An Essay on the Revenues of the Church of England
F. C. and J. Rivington, 1816 - 578 pages
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Common terms and phrases
according acre actual admitted Agricultural Report allowed amount annual annum appear arable assertion augmentation authority average Bishop called cause charge Church Clergy common commutation commutation of tithes composition consequence considerable considered continued corn cultivation demand ecclesiastical effect England equal established estates existing expense farmer farms favor give given grant greater hath House importance improvement income increase instances interest kind King kingdom land landed property late less livings Lord means ment Ministers nature nearly necessary object observed original paid parishes Parochial Clergy payment payment of tithes perhaps period persons poor portion possession practice present probably produce profit proportion proprietors prove quantity quarter raised reason receive Religion religious rent respect says situation supposed taken tenth things tion tithes tithes in kind usually waste whole
Page 44 - Have we not power to lead about a sister, a wife, as well as other apostles, and as the brethren of the Lord, and Cephas?
Page 507 - Will you to the utmost of your power maintain the laws of God, the true profession of the gospel, and the Protestant reformed religion established by the law? And will you preserve unto the bishops and clergy of this realm, and to the churches committed to their charge, all such rights and privileges as by law do or shall appertain unto them, or any of them? King or queen: All this I promise to do.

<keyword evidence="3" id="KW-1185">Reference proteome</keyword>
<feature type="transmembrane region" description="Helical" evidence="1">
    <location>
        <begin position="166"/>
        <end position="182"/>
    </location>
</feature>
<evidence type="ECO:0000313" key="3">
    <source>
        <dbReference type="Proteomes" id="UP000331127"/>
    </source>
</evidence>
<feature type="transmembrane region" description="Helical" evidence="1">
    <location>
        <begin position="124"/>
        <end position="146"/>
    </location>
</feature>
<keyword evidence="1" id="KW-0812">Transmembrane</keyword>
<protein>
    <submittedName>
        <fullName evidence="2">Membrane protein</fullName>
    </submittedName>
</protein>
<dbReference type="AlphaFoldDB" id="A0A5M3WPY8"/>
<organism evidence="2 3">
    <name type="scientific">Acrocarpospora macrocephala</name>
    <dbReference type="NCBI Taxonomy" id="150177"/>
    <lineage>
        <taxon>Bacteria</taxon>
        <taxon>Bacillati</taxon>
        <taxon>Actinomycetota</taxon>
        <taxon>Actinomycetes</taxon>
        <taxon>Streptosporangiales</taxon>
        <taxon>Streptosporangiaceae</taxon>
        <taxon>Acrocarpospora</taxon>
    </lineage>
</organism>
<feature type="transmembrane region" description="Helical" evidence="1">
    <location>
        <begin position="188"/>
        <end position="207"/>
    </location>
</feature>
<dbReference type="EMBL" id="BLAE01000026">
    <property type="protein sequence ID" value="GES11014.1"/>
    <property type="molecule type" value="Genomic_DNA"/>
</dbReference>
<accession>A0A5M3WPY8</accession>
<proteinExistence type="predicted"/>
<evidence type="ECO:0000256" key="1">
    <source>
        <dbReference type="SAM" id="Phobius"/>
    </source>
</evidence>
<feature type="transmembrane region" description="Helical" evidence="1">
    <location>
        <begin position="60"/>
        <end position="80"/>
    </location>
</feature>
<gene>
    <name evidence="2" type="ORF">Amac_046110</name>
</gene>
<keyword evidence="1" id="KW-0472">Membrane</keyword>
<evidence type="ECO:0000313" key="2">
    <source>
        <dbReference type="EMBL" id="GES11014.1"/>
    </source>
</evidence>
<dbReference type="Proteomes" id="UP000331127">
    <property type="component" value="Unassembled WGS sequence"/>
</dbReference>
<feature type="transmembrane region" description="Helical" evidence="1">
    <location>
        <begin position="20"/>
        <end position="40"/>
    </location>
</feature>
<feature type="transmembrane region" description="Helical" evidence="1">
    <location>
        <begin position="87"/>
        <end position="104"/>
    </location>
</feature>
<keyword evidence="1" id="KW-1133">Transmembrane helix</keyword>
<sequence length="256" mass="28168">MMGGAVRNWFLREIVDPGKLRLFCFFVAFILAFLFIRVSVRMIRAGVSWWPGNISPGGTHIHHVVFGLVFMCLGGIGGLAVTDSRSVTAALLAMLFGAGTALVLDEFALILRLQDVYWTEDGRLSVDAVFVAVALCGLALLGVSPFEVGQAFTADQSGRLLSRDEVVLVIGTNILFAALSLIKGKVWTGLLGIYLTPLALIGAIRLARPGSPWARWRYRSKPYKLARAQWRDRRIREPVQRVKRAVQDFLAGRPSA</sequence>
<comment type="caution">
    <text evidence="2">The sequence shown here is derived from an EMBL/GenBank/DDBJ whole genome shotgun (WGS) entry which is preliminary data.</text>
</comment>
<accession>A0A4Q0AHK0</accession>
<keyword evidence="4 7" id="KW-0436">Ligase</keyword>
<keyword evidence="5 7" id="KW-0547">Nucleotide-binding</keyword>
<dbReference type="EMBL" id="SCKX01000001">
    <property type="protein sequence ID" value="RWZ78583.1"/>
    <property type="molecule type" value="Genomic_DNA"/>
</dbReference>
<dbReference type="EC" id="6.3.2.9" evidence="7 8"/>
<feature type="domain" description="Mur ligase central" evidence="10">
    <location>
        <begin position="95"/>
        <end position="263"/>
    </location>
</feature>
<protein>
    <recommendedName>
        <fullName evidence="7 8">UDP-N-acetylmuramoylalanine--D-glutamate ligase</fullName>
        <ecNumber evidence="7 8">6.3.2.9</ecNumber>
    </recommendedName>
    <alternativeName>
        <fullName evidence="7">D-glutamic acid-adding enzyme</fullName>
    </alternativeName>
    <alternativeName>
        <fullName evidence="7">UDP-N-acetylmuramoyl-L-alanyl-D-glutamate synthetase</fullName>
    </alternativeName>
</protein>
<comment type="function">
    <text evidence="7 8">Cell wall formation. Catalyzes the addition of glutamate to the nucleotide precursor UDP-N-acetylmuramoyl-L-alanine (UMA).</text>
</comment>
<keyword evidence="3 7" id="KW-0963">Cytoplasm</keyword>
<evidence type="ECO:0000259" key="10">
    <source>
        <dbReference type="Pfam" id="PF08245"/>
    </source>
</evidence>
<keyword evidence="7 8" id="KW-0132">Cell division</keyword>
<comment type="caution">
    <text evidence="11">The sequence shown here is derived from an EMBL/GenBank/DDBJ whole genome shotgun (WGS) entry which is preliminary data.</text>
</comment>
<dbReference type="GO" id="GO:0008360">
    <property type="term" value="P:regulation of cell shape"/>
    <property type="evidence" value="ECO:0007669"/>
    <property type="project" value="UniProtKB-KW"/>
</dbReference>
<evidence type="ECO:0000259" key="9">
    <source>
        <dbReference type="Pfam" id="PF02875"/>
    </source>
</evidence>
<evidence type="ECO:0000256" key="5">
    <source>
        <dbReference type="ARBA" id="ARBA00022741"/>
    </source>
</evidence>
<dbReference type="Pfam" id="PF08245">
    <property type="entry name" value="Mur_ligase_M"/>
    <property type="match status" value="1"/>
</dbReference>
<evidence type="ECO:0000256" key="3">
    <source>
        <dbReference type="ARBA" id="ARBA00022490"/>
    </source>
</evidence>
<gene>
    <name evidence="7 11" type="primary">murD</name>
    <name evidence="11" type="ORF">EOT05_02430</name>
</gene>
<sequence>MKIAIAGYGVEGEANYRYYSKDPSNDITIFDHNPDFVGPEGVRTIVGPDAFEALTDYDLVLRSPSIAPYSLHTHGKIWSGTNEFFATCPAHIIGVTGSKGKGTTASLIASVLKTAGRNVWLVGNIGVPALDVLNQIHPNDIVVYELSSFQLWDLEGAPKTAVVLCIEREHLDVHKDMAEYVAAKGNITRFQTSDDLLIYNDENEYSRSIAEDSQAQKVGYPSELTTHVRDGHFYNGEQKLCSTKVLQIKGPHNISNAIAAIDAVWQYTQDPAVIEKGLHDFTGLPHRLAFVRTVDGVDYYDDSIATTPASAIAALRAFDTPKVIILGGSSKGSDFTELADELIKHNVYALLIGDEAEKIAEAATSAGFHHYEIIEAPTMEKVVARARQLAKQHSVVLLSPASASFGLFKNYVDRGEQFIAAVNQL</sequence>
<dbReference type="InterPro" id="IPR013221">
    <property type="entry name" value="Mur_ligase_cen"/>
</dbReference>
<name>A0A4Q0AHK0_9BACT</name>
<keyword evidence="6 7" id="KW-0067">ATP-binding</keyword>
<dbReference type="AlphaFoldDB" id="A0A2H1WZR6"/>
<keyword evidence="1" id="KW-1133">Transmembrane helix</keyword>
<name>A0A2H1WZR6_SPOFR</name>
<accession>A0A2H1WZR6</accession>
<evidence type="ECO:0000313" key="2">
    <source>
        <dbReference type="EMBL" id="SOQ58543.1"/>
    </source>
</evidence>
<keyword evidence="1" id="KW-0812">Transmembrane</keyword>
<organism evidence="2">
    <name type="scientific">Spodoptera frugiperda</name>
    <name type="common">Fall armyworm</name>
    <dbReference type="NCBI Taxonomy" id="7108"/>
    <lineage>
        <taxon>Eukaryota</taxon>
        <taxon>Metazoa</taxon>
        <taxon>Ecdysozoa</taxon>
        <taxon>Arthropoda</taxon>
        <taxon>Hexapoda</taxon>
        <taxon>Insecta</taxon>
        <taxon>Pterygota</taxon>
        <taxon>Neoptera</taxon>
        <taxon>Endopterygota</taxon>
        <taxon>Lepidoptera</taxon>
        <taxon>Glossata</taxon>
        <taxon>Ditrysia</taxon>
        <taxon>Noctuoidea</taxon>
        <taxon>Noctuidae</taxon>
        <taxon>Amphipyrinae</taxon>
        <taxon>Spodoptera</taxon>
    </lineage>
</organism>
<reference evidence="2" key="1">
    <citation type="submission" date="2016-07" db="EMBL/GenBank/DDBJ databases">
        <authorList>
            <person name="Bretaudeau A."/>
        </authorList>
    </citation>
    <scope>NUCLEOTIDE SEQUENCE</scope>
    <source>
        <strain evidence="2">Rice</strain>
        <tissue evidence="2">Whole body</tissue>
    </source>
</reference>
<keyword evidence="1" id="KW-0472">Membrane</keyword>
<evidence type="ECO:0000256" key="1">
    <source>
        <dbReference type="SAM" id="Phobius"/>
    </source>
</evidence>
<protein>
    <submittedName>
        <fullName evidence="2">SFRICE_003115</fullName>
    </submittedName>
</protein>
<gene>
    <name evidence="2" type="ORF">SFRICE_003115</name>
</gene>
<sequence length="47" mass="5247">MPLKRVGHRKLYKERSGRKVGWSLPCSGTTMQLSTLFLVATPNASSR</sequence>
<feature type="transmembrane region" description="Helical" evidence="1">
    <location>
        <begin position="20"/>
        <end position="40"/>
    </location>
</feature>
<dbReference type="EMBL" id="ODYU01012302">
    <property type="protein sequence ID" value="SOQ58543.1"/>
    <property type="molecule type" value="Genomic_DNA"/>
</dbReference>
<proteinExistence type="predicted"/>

Page 19 - Only the land of the priests bought he not; for the priests had a portion assigned them of Pharaoh, and did eat their portion which Pharaoh gave them: wherefore they sold not their lands.
Page 446 - From the united considerations of religion and constitutional policy, from their opinion of a duty to make a sure provision for the consolation of the feeble, and the instruction of the ignorant, they have incorporated and identified the estate of the church with the mass of private property, of which the state is not the proprietor, either for use or dominion, but the guardian only and the regulator.
Page 311 - The foregoing considerations seem sufficient to establish, as general propositions. that it is the interest of nations to diversify the industrious pursuits of the individuals who compose them; that the establishment of manufactures is calculated not only to increase the general stock of useful and productive labor but even to improve the state of agriculture in particular; certainly to advance the interests of those who are engaged in it.
Page 445 - They certainly never have suffered and never will suffer the fixed estate of the church to be converted into a pension, to depend on the treasury, and to be delayed, withheld, or perhaps to be extinguished by fiscal difficulties...
Page 46 - But I have used none of these things: neither have I written these things, that it should be so done unto me: for it were better for me to die, than that any man should make my glorying void.
Page 45 - Thou shalt not muzzle the mouth of the ox that treadeth out the corn. Doth God take care for oxen ? Or saith he it altogether for our sakes ? For our sakes, no doubt, this is written ; that he that ploweth should plow in hope, and that he that thresheth in hope should be partaker of his hope.
Page 46 - Let him that is taught in the word communicate unto him that teacheth in all good things.
Page 46 - For the scripture saith, Thou shalt not muzzle the ox that treadeth out the corn. And, The labourer is worthy of his reward.